In Alberta, Canada, over 8500 people have Parkinson Disease (PD). While health and support services do not cure the disease, they help to maintain health status and quality of life, as well as delay or prevent costly institutionalization. In 2008, Alberta Health Services was created, shifting care to a more centralized delivery system. What is the impact? This Case Study explores this, utilizing a phased approach with mixed and multiple methods to survey and interview persons with PD, their caregivers, service providers and decision makers, and explore changes, if any, in the availability, accessibility and costs of health and support services. Survey, interview and focus group instruments were developed for each group. Participant recruitment was through various means. Limitations were noted in the study with sampling and access to participants across Alberta. Descriptive statistical analysis was used with quantitative data, and qualitative interview/focus group data was thematically analyzed. The results will be trinangulated to support identified satisfaction or challenges in services available and accessible by persons with PD and their caregivers as well as service providers. Recommendations are proposed from this case study. Knowledge Translation is far reaching including the application of this Case Study design and mixed methods approach.

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Genetic Case Studies and Causality

Hansjörg Rothe

ABSTRACT

Recent developments in genetics have lead to a variety of new methods in medicine. Over the last two decades some completely new methodological approaches have emerged and are by now established in daily research routine. This article is focussed on Mendelian randomization, a method which uses information from genetic case studies to clarify causal relations between parameters found to be associated in muliti-center epidemiological randomized trials. I argue that, with Mendelian randomization, multilevel analysis has in fact entered the stage of medicine: It could be referred to as “genetic multilevel analysis” in that it establishes causal relations by means of transition from the macro to the micro level and back. Features of multilevel analysis, as it was established in economics and sociology, and went to philosophy from there, are compared with Mendelian randomization, where at the micro level individual genetically defined polymorphic sub-populations are analyzed. Max Weber, who contributed to medical methodology himself and may be regarded as one of the founding fathers of sociology, is proposed as a major inspirator for multilevel analysis.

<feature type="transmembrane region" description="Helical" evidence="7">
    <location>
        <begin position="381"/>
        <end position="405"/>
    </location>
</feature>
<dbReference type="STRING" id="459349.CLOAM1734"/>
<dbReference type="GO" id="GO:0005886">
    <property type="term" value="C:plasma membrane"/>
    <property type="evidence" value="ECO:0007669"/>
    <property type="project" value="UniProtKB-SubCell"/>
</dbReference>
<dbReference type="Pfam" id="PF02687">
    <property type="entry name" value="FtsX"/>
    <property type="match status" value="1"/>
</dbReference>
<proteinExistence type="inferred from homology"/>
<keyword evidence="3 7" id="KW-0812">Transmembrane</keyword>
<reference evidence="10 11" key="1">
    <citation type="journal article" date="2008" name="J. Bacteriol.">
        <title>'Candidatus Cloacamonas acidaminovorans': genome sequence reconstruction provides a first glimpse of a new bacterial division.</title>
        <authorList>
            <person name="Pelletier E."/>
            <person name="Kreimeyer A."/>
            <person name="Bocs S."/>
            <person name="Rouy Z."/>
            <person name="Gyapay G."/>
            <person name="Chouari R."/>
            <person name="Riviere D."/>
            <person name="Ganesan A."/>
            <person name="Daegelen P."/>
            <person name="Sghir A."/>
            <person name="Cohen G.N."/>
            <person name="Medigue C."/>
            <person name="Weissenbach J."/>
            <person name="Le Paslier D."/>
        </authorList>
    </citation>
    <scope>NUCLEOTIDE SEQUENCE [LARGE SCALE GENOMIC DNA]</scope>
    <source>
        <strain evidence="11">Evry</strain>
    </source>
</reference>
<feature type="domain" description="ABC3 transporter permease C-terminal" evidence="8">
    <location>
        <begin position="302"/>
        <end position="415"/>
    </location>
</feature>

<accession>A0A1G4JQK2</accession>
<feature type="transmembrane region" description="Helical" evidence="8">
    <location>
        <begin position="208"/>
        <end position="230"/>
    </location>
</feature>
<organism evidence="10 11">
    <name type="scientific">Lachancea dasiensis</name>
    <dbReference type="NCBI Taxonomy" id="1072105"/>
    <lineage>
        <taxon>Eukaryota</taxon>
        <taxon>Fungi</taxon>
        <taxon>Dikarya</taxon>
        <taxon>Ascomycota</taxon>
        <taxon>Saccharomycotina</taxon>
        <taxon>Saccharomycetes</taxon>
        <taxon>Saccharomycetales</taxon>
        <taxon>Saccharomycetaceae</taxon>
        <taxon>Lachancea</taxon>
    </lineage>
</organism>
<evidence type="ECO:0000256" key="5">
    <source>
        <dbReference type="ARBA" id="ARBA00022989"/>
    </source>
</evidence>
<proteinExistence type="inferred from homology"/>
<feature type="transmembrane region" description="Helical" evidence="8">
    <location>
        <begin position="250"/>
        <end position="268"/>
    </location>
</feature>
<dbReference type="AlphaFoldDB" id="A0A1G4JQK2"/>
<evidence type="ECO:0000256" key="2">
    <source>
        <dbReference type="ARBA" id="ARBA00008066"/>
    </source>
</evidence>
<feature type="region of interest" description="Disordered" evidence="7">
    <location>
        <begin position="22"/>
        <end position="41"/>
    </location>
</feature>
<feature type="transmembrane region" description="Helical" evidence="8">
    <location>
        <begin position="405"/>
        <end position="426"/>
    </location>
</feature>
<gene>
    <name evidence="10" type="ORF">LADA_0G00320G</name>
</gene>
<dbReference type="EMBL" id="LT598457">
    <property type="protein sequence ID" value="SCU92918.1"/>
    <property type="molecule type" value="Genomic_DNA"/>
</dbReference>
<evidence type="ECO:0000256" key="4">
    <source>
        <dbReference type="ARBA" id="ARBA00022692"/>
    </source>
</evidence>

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Faculty development, Leadership and Organizational culture in a rural medical school – a case study

Tracy Morrison, Judi Walker, Melanie Bryant and Debra Nestel

ABSTRACT